Prior to the summer, Draft Express had Harry Giles III ranked as the top prospect for the 2017 draft, despite the fact the 18-year-old (April birthday) tore his right ACL in November and subsequently missed the majority of his final year in high school. It was the second time Giles III injured one of his knees, as he had previously tore his left ACL a couple of years prior.

Remaining so well thought of as a potential pro, despite the fact both his knees have already been cut open at such a young age, speaks volume to the sort of performances Giles III put on last summer for the United States Junior National Team at the 2015 FIBA World Championships U19 in Greece and for Team CP3 at the Nike EYBL circuit. This evaluation is based on how he looked and the skills he displayed on those two events.


Giles III was a terrific athlete prior to the injury. Standing at six-foot-10, he moved extremelly fluidly for someone his size and could explode off the ground in a pinch.

That athleticism was maximized getting him on the move. Both Team CP3 and the United States Junior National Team set baseline screens for him to shift from one side of the block to the other in order for him to set deep position in the low post, since Giles III didn’t play with a lot of force despite weighing in at 235 pounds in the summer of 2015.

Neither team played pick-and-roll with proper spacing and he didn’t dive hard to the basket regularly but still managed to get plenty of finishing opportunities. On those, Giles III showed soft hands to catch the ball in traffic, coordination to rise up and finish at the rim without needing to gather himself, leaping ability to play above the rim as a target for lobs and impressive explosiveness to finish strong elevating out of one foot.

He was also quite energetic on the offensive glass, possessing a seven-foot-three wingspan to rebound outside of his area and second-jump-ability to fight for tip-ins and 50-50 balls. According to RealGM, Giles III collected 19.7% of the United States’ misses when he was on the floor at the 2015 FIBA World Championships U19. And based on stats researched at d1circuit.com, he grabbed 6.1 offensive rebounds per 40 minutes in 23 appearances at the EYBL circuit a couple of seasons ago.

Defensively, Giles III also rellied on his length, agility and leaping ability to make an impact as well.

Despite the fact his weight looked well distributed in his frame, he didn’t play post defense with a lot of toughness and often couldn’t hold ground. But he did use his nine-foot-one standing reach very effectively to wall-off opponents and make it extremelly tough for them to shoot over him.

Giles III played pick-and-roll defense flat footed and didn’t contain dribble penetration through good positioning but shuffled his feet well enough to shadow drivers and block or effectively contest shots at the rim. He also flashed some ability to pick up smaller players on switches, looking generally more engaged in individual defense, bending his knees to get low in a stance and putting in the effort to stay alive in these plays.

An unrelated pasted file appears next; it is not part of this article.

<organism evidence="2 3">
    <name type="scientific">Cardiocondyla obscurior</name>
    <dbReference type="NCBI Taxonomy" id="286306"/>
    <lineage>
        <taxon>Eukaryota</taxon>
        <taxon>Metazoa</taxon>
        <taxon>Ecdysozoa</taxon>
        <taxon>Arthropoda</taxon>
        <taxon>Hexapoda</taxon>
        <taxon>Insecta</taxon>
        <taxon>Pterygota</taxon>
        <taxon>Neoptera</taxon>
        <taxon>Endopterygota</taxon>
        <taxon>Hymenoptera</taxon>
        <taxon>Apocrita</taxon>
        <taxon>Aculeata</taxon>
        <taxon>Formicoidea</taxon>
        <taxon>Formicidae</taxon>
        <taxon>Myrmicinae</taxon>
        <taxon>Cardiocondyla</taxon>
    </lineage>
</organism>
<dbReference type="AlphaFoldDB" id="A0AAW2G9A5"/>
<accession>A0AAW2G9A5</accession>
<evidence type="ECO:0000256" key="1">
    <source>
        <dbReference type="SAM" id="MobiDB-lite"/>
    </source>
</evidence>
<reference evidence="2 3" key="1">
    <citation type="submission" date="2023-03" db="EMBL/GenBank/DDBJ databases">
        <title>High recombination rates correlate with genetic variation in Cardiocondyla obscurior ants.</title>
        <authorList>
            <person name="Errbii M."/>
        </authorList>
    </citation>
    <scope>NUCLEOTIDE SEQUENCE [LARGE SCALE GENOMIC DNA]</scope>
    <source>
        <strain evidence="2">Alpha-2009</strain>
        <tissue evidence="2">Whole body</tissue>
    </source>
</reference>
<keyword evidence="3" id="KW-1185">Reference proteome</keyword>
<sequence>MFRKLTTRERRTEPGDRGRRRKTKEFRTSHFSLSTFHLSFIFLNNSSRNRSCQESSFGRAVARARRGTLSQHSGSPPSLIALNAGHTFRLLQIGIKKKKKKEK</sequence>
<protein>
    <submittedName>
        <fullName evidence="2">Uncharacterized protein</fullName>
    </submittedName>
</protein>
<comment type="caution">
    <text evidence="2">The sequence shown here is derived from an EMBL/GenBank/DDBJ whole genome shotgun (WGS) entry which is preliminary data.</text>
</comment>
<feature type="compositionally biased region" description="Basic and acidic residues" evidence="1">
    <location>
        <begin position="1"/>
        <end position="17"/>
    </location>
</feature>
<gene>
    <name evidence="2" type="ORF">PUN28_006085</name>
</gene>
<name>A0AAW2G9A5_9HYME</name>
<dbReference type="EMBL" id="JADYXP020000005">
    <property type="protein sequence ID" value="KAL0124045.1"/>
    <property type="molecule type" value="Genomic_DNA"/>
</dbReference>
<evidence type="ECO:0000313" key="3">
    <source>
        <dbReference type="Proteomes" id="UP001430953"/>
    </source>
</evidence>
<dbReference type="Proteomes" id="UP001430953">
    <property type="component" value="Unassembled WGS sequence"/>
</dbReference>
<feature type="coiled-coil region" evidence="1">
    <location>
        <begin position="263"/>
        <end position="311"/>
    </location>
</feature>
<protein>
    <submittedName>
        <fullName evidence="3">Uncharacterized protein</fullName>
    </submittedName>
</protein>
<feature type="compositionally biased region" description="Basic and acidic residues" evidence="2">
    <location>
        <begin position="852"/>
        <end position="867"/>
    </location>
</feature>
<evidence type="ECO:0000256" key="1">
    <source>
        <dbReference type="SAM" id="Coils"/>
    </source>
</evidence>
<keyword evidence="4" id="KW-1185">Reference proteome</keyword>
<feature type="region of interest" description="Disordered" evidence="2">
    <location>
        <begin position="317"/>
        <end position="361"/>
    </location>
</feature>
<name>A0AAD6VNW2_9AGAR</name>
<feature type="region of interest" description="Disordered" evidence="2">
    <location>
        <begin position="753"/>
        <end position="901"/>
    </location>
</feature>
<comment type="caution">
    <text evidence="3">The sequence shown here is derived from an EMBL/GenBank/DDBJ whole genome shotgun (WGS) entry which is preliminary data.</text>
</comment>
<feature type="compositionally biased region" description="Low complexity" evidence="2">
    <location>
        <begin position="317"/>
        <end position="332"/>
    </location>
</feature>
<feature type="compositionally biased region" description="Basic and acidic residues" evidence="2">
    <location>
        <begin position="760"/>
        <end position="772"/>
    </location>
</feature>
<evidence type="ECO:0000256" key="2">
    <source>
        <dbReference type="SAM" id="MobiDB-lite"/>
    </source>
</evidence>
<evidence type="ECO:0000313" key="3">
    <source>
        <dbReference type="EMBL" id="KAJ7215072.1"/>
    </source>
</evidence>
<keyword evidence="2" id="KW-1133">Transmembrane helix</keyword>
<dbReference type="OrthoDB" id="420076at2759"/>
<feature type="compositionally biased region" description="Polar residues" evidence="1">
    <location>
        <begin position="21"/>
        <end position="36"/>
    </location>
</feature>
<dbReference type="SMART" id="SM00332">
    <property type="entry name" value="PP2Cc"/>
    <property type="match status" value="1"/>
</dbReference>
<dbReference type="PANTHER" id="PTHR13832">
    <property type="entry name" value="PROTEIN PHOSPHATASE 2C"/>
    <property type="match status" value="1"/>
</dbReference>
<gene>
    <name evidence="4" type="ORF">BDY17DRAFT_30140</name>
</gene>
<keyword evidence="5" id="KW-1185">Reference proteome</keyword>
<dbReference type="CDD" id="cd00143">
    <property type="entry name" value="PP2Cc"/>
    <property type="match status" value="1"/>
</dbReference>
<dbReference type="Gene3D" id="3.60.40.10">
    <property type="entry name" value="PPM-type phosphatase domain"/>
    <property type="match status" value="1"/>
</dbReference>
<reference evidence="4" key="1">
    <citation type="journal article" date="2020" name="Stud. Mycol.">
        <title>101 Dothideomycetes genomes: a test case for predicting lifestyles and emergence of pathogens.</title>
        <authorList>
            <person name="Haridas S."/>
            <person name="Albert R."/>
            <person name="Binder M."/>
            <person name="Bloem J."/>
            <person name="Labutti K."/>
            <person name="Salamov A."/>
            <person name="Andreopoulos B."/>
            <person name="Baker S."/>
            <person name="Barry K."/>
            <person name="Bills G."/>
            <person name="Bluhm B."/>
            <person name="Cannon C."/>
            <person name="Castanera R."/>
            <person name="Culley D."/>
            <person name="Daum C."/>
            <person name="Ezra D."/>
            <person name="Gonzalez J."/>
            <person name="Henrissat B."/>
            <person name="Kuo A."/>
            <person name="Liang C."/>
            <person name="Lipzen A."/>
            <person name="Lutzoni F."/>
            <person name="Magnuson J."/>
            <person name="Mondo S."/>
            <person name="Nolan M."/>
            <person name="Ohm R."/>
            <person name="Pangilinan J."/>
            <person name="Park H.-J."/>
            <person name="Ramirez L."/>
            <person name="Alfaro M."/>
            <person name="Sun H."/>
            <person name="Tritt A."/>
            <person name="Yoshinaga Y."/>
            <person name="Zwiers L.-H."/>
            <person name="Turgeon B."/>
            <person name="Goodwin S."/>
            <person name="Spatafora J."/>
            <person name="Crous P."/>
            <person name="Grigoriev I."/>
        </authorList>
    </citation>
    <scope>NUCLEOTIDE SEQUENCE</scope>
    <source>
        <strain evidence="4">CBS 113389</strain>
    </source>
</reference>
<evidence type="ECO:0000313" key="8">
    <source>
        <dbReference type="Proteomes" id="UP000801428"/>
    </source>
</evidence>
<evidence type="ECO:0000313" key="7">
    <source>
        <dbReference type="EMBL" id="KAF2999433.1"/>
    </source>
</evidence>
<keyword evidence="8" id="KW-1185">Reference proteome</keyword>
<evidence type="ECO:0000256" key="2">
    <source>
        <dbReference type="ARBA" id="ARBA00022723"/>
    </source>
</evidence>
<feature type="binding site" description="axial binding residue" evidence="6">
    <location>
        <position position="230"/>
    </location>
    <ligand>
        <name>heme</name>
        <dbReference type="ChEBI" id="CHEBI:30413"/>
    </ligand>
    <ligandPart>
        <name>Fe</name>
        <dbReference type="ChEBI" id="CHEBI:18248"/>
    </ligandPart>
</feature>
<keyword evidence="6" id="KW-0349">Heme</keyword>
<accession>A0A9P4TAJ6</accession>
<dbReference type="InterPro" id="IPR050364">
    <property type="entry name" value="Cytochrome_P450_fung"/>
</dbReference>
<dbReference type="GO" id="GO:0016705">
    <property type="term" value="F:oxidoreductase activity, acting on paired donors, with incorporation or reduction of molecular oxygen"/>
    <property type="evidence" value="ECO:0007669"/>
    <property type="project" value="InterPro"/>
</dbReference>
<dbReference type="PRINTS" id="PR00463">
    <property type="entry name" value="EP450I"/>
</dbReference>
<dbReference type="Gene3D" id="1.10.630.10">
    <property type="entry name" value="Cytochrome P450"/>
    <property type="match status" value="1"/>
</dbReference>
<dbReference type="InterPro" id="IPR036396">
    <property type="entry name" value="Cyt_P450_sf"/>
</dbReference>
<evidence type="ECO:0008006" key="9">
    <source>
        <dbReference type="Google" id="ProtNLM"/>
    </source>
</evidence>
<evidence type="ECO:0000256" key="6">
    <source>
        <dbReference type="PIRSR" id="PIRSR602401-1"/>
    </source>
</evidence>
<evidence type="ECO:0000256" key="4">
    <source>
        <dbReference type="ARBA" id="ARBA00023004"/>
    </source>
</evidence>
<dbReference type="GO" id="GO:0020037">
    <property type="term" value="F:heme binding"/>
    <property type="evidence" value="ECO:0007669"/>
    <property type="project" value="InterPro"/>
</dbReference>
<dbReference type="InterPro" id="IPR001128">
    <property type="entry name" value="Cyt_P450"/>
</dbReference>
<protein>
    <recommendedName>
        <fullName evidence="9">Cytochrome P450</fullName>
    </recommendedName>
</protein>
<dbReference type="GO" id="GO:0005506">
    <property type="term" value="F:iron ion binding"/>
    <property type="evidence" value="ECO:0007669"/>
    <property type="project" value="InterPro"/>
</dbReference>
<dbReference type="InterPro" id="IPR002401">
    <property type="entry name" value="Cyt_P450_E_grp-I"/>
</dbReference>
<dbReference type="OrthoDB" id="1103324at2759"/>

Giles III has the tools to be an outstanding rim protector but wasn’t as much of a force rotating off the weak-side in help-defense, though – blocking just 30 shots in 23 appearances at the EYBL circuit and eight shots in seven games at the Worlds U19.

Although prone to getting pushed out of the way by tougher big men from time to time, he was generally attentive to his boxout responsibilities and pursued the ball on the defensive glass with as much energy as on the other end – collecting 32.3% of opponents’ misses in Greece and averaging 13.3 defensive rebounds per 40 minutes in AAU ball.


Giles III flashed some glimpses of an extremelly appealing skill-set for someone his size but one not fully polished by that point.

His footowork in the post is very smooth but he didn’t use many shot-fakes or up-and-unders and his touch on turnaround hooks was iffy. That touch was also iffy on non-dunk finishes around length at the rim.

Giles III flashed some ball skills isolated at the top of the key, taking it to the basket on straight line drives and even proved himself willing to pass on the move to spot-up shooters in the corner made open by the defense collapsing against his dribble penetration.

But his handle wasn’t that tight as of that point and he couldn’t maintain his balance through contact. I even saw Team CP3 give him a ball-screen 23 feet away from the basket but Giles III didn’t show to have much shake side-to-side to navigate traffic and balance stopping on a dime to pull-up from mid-range in order to handle the ball in pick-and-roll regularly.

He was a capable shot maker on catch-and-shoots from range, nailing eight of 26 three-point shots at the EYBL circuit. Giles III can catch and elevate in what looks to be a single smooth motion out of standstill position but the touch on his shot was only so-so. His poor foul shooting (59.3% in 135 free throws at the EYBL, 64.3% on 28 attempts at the Worlds U19) raises doubt over his ability to develop into a legit outside threat in time.

Editor’s Note: Rafael Uehara is the managing editor of ‘Basketball Scouting’. More of his work can be found here or at Upside & Motor and at RealGM, where he is a regular contributor. He can be followed on twitter as @rafael_uehara